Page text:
The most common interpretation of ring/circle seems to be that it affects a sphere defined by the size of the ring.
Hypothetical question: Would it therefore be possible to affect a spheres worth of something using a ring. For instance, imagine a glass sphere, filled with a liquid. The sphere has a thin line engraved around the outside across its circumference. By casting a ring/circle spell could one affect all the water in the sphere?
I'm not sure that is a common interpretation. I've never considered a 6ft tall man to only be protected from the waist down if he's standing in circular ward with a 3ft diameter.
My view has always been of a column with a somewhat undefined height. If a target fully fits within the area then it's covered height wise, this applies wether its a pancake or a step ladder. When dealing with amorphous targets it should be a case by case basis with "not to silly" as the goal.
That being said a glass sphere with it's circumference marked as the boundary of the spell is okay in my book for most effects. Though I've used buckets, bottles and cups myself.
In ArM5 corebook the various ward spells were described to have slight visual cue shaped like dome with one colour or another.
But if that is true for all cirlce spells or just speciality of wards, or even merely cosmetic effect...
I'm gong to just come right out and state that I advice against the use of D: Ring (and T: Circle) in devices.
Use Constant effect instead - it's just 4 more levels (not even magnitudes, just levels), and you won't have to fiddle around with something that might not be kosher.
Actually I was hoping to avoid enchanting an item at all by using ring/circle to make a permanent spell.
The item I had in mind was a small glass sphere enchanted as a lesser item to remain in any place it it put (i.e. low level ReTe)
The ring carved around the circumference would then make the insides glow brightly but importantly would be a spell cast on the sphere rather than an effect enchanted into it. This allows the sphere to be made as lesser enchanted devices and gives us hovering lights. Very chic.
Yes, this is the real advantage of using Ring/Circle. You get something more "fragile", but that costs you no vis or time to make.
Alas, you contradict your own philosophy! Affix the ring to the sphere (more precisely around it), and cast the ReTe spell that "anchors" in place all glass within the ring unless a moderate force is exerted on it.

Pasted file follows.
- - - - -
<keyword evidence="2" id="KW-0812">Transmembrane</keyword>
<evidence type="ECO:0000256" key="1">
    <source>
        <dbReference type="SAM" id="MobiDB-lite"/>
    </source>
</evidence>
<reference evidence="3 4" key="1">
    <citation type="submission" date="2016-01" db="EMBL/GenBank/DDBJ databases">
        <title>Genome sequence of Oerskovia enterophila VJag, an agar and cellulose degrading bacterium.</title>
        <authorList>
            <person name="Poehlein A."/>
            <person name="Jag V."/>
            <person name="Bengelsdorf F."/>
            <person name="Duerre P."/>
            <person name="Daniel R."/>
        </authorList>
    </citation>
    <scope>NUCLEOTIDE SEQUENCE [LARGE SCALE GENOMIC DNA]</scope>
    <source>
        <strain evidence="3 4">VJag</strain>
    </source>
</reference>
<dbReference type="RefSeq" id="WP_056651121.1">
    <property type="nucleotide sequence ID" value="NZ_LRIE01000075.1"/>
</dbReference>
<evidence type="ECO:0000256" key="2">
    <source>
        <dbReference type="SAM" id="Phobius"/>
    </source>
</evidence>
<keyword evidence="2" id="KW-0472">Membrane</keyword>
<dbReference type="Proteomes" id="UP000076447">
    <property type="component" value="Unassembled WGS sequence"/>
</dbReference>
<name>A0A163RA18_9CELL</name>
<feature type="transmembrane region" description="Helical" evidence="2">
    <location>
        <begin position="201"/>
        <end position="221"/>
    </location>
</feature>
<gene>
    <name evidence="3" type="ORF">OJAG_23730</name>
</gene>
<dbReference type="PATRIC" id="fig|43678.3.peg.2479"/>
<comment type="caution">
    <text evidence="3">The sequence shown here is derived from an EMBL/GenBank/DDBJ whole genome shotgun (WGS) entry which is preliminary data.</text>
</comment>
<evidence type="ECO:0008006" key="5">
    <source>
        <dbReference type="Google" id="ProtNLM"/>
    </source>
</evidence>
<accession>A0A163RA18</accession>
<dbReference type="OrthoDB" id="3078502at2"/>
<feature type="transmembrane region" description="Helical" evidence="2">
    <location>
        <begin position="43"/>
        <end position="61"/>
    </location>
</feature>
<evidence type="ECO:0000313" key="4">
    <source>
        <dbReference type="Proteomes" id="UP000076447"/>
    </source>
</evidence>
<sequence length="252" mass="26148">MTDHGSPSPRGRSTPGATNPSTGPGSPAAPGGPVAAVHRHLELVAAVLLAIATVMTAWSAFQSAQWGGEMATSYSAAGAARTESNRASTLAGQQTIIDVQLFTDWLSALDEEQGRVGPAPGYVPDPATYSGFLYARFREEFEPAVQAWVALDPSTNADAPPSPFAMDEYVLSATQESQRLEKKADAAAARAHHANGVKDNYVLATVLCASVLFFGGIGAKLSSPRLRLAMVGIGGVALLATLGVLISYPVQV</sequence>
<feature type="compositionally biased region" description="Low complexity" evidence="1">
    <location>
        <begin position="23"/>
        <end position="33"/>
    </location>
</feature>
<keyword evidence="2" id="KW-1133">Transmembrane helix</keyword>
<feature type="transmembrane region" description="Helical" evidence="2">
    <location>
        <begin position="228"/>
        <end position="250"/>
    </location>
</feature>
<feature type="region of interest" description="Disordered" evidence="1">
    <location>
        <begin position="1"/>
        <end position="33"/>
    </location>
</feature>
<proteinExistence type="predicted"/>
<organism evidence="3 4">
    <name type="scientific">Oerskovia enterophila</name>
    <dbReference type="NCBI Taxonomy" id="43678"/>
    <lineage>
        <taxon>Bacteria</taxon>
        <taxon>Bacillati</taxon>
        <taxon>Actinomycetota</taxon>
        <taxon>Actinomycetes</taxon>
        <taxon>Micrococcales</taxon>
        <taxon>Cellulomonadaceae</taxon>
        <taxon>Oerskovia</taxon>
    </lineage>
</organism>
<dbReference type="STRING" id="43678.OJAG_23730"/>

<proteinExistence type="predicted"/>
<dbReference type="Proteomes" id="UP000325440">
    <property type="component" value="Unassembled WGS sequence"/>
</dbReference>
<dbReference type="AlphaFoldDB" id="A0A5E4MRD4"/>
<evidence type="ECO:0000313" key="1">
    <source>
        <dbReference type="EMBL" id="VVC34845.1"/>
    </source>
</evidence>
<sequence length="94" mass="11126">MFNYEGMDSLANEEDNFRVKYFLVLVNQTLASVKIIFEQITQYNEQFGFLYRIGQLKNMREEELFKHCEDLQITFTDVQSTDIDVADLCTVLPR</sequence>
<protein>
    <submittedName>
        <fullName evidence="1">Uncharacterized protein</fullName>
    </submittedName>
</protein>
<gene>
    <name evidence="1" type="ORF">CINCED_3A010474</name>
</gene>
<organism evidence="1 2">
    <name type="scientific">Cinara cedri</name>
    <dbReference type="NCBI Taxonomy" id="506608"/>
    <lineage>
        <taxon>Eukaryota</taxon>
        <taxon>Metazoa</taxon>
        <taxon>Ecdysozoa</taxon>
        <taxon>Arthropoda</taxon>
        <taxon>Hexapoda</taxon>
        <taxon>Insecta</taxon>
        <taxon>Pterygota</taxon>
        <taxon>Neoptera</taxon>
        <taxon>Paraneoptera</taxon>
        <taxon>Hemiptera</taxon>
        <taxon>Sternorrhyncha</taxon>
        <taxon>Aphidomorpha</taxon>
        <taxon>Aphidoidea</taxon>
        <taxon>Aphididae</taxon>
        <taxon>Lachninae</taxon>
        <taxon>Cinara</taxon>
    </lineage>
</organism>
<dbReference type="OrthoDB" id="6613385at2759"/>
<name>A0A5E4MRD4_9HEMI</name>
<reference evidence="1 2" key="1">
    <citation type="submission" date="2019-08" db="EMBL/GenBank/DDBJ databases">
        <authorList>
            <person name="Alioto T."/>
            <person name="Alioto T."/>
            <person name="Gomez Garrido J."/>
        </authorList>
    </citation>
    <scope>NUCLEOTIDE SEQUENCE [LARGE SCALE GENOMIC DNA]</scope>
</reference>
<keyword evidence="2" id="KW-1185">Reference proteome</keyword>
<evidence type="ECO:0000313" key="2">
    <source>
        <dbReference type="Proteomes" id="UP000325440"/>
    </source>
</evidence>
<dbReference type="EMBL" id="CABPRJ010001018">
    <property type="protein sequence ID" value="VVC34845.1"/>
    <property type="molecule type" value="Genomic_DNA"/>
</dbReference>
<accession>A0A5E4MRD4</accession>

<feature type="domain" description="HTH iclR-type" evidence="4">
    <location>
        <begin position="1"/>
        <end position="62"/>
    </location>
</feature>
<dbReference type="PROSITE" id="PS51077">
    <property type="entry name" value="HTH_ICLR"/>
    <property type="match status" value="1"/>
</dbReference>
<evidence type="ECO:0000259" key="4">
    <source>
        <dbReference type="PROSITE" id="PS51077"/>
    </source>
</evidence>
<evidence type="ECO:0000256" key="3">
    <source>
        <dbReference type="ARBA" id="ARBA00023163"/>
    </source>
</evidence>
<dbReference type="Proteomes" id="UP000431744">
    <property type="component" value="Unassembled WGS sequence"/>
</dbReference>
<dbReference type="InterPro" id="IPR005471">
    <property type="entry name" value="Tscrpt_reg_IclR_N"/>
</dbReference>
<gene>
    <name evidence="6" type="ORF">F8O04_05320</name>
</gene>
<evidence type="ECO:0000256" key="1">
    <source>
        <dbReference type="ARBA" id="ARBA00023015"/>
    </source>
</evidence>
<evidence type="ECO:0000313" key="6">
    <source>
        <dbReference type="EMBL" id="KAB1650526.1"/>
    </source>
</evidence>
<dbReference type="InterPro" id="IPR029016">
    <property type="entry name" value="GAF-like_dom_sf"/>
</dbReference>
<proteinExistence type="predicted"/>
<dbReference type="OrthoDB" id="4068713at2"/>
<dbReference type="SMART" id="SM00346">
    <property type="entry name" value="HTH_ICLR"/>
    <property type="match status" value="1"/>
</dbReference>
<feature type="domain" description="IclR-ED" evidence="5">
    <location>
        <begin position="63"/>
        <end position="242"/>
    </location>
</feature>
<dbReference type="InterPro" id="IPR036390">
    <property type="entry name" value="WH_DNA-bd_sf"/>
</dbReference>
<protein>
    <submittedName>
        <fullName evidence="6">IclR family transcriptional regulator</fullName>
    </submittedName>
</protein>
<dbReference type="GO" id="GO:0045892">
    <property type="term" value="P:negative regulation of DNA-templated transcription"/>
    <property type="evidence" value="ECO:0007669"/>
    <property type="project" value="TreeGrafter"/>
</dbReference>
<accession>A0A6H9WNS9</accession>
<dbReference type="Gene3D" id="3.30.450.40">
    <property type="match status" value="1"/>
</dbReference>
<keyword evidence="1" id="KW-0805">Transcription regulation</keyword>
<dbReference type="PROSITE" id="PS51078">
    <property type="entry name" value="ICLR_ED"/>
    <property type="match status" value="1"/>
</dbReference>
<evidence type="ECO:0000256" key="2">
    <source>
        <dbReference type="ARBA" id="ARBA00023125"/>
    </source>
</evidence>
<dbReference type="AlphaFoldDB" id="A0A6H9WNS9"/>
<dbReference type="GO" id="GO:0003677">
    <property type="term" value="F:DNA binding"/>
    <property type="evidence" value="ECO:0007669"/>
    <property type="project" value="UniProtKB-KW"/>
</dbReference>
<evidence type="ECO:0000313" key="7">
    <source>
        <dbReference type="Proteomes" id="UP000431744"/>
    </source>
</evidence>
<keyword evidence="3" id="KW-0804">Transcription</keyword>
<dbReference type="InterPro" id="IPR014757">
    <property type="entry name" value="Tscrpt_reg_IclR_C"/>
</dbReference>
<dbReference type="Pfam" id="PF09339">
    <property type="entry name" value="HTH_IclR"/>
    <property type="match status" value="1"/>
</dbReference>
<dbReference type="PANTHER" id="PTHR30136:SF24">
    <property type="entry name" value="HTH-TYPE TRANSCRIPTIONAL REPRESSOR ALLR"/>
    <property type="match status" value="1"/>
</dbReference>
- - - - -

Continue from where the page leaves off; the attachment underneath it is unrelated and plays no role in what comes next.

But you could generate it slightly less directly and not have this problem. The key is to create a source of illumination, not the illumination itself. Then only the source is contained in the circle, not the illumination. For example, at the end of a metal rod make a circle/ring and enchant that with a torch-equivalent fire. That fire gives off natural light that extends beyond the ring. Now you have a nearly permanent torch that can be carried for lighting. The same could be done for a lantern and then you could adjust the amount of light, or for what are essentially candles that could be placed in candle holders of various sorts.
This is not entirely clear. If you create a magical fire, the "direct heat" emanating from it is magical (it does not burn someone protected by parma) and thus should not be able to leave the Ring. Something similar should apply to light.
Now, in the case of heat, you can heat something magically, and that something will shed non-magical heat. However, it's not obvious to me that the same can apply to illumination. If you illuminate something, does that something shed non-magical illumination? I'd be tempted to say no, but I guess it's widely open to interpretation.
Actually, I should not have written Ring/Circle, but simply Ring. CrIg with target Circle is controversial at best (because all Creo spells that create something are supposed to do so with target Ind or Group, corebook p.113), but Ring duration ends if "the target of the spell moves outside"(corebook p.112).
Ok, bad attempt. Let me do better to show the problem. Magus 1 casts Pilum of Fire at Grog 1 in a pitch black room. Magus 2 hears Grog 1 scream but does not see the flame. Why not? Light carries visual species and without it the species cannot reach Magus 2's eyes, and the only light available is from the Pilum. Do we really not want Magus 2 to see Magus 1's Pilum?
It's a very contrived scenario. Here's a simpler version. Magus in a dark, dark room creates a magical light (through CrIg) with low penetration -- not enough to bypass his parma. Do we really want him to be the only one in the room who remains unseeing? I believe the magus would see everything the light illuminates in the room.
Species are carried by light, and magical light stops right at the contact point with the magus. But species are not magical, so once they are in contact with the magus, they affect his senses -- a little like a passenger can get from a boat onto the dock, even though the boat itself cannot get onto the dock. More fitting examples are possibly those given on p.85 of the corebook: "a jet of normal water driven by magic reaches the maga and makes her wet, but has no force of impact", and "a rock thrown by magic stops at her skin or clothes. The maga ... feels the rock touching her ... but she is not struck by the rock." It seems clear to me then, that if a magical medium carries something non-magical all the way to the magus, that something can touch the magus and affect him, even though the magical medium is prevented from doing so.